Longtime Albany Mayor Sharon Konopa is facing a longtime challenger in Charley Smith for the mayor's seat this November.
Konopa, 61, has served as mayor since 2009. She said she is running again because she loves the community and wants to continue serving its people.
Homelessness tops Konopa's list of issues of concern for Albany, although she said she's proud of the programs and partnerships the city has developed to date.
"Our community is in the forefront of many other cities with our established programs, as we strive to not enable a person to stay homeless. However, we are seeing an increase from people moving in to Albany seeking out local services, which makes it very challenging for us to meet the increased demands," she said. "I will continue to work on seeking solutions to fill the needed gaps with services and housing, but also make sure we keep our neighborhoods livable for all residents to enjoy."
Konopa said she also continues to be concerned about deteriorating residential streets and will work with the council on a solution to the lack of funding.
"The voters did not approve a local gas tax last spring, so the council will need to make the tough choice in seeking a solution to this ongoing need," she said.
And, she added: "Another conversation is needed with our regional partners for a long-term solution to the high-volume of traffic over the Willamette River bridges. This is impacting commuters and mostly the residents of North Albany."
Konopa said she is enjoying working on new projects that enhance the community, such as the effort to save the historic Cumberland Church and develop it into a community and event center.
She pointed to her years of public service as a reason voters should choose her this November, noting the mayor's role is one of city promotion as well as council business.
"My years of service have supported quality public services along with Talking Water Gardens, a vibrant economy, our historic downtown revitalization and riverfront, gorgeous Historic Carousel, great parks, wonderful year-round events, summertime concerts, plus our well-known Northwest Art & Air Festival," she said. "Oh, and don’t forget our beautiful Waverly Lake Duck came back home!"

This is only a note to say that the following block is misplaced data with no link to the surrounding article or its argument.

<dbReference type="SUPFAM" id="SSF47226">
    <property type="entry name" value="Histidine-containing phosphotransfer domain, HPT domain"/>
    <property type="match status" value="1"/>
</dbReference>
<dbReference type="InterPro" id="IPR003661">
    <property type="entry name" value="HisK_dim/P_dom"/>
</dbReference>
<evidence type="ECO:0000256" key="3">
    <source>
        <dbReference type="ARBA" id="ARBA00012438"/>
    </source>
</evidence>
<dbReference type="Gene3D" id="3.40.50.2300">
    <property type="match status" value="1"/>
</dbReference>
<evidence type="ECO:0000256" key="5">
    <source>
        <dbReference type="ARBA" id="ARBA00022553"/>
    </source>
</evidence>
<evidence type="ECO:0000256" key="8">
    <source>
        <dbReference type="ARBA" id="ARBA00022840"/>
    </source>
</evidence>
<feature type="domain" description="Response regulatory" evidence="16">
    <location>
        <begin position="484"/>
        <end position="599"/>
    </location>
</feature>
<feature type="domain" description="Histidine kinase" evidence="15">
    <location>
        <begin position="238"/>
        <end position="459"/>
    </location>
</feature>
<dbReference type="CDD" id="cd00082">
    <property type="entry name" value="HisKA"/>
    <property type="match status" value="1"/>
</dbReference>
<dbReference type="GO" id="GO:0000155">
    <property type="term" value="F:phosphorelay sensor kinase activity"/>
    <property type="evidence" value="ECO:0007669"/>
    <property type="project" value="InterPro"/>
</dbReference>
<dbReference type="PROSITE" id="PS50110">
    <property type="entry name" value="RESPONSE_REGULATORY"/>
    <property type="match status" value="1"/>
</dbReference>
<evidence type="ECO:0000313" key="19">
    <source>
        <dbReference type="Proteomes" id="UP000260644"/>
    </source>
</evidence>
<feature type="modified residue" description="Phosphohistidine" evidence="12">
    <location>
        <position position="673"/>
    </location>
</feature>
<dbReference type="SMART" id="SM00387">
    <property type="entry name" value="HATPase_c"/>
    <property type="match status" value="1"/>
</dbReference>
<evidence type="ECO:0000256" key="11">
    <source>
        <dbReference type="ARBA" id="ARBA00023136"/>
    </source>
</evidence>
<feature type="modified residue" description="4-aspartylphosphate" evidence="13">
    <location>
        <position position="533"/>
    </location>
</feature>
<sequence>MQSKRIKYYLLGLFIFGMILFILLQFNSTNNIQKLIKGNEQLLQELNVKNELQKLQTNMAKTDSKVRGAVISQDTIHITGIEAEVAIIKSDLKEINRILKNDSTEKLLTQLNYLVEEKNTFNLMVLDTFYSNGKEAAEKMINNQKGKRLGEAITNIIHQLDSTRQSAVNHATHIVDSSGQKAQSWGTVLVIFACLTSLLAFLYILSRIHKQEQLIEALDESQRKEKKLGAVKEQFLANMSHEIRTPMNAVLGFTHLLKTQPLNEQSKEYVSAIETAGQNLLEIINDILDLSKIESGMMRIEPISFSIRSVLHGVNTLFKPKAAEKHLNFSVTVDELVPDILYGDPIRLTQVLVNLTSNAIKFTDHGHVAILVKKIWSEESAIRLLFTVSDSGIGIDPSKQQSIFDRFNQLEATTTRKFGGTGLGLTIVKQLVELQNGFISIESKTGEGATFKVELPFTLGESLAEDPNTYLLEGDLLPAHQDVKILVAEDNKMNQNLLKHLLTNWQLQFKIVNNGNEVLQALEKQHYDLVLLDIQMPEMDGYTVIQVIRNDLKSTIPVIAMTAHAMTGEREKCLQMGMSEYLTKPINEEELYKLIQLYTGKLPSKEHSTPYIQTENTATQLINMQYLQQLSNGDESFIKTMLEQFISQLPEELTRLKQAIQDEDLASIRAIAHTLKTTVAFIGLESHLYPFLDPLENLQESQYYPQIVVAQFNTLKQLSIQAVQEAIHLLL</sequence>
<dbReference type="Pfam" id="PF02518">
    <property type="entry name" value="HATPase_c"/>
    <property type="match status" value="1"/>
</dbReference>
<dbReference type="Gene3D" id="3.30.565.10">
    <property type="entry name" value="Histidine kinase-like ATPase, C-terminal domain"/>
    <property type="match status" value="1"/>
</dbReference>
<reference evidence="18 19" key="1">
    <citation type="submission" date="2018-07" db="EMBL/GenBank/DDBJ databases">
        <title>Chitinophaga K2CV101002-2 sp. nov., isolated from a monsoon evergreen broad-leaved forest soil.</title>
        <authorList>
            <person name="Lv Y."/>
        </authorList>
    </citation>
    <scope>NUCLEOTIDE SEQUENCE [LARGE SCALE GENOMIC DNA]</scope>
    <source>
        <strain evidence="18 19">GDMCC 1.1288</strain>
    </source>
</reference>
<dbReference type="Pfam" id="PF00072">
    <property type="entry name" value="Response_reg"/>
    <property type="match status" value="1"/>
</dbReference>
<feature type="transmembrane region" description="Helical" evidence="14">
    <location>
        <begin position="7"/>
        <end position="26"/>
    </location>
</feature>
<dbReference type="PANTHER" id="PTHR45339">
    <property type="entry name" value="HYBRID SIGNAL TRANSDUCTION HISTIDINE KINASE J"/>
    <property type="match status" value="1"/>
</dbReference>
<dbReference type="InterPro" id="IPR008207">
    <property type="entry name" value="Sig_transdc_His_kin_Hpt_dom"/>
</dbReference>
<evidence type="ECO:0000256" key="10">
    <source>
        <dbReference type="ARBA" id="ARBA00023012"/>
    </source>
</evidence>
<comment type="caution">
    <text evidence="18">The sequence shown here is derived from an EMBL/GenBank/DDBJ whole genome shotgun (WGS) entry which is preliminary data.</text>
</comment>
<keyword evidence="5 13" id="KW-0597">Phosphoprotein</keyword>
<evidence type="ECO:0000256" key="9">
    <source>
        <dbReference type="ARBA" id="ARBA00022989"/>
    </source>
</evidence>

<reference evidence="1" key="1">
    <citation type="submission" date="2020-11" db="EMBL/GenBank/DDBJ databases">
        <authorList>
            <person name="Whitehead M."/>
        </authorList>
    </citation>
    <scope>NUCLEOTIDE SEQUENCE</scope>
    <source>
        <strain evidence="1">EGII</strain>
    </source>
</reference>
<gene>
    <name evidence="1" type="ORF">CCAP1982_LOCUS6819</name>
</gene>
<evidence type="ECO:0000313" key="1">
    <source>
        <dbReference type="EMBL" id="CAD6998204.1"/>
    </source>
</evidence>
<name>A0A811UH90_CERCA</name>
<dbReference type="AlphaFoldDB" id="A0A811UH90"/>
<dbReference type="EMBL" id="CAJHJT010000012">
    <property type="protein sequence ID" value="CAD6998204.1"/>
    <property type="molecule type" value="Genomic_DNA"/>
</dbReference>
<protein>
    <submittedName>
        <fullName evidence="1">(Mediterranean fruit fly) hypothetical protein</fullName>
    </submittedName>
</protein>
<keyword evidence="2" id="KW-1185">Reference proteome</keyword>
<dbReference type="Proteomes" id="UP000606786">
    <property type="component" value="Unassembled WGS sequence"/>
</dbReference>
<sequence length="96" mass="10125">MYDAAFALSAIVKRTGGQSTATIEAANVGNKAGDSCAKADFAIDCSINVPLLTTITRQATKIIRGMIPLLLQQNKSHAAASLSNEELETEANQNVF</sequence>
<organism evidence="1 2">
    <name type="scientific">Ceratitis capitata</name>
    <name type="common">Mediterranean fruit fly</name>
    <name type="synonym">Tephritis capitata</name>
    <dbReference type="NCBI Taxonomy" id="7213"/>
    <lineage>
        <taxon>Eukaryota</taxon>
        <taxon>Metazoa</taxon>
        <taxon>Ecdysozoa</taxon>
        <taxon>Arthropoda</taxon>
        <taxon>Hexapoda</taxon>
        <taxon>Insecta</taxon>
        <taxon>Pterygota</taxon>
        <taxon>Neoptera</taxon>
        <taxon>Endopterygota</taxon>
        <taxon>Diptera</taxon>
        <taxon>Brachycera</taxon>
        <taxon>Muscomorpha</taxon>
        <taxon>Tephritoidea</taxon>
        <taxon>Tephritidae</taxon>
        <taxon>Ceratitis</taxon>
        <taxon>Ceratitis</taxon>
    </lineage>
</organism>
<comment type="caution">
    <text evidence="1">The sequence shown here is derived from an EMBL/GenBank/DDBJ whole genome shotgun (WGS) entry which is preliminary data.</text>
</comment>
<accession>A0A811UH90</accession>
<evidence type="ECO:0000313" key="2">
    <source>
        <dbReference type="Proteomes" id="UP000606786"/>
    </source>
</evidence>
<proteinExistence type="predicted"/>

Smith, 74, has been a challenger for the mayor's seat since 2008. He said he'll continue to campaign to win the position, saying he feels he brings a common-sense approach, plus an ability to connect with people who feel city officials don't understand their positions and don't bother to try except during election season.
Smith said downtown parking is one of his main issues. He'd like to see a parking structure to ease the pressure.
Street maintenance is another concern. Smith said he has watched projects funded through the Central Albany Revitalization Area and would advocate that board put more money toward street repairs than for building upgrades. "I think the streets should come first," he said.
Having run St. Mary's Soup Kitchen for a year, Smith said he agrees with Konopa that homelessness is another top city priority.
In 2012, learning of a woman with three daughters whose roommate had moved out, leaving her unable to afford rent, Smith negotiated the purchase of an old fifth-wheel and recruited businesses to help fix it up as temporary living quarters while the family looked for a new home.
He said he'd like to work on similar city-business partnerships to fund low-income housing, especially for families. Renovating old apartment buildings or using city property for housing would be a start, he said.
Lastly, Smith said he'd like to establish a city "rainy day" fund and make sure money is used wisely and without waste.
Communication, however, is his main concern and the reason he thinks he's the best choice for voters.
"The point is, when issues come up and I have some ideas, I want to present them to the council and other people in power to make a difference," he said. "We need to install people with common sense as much as we can."
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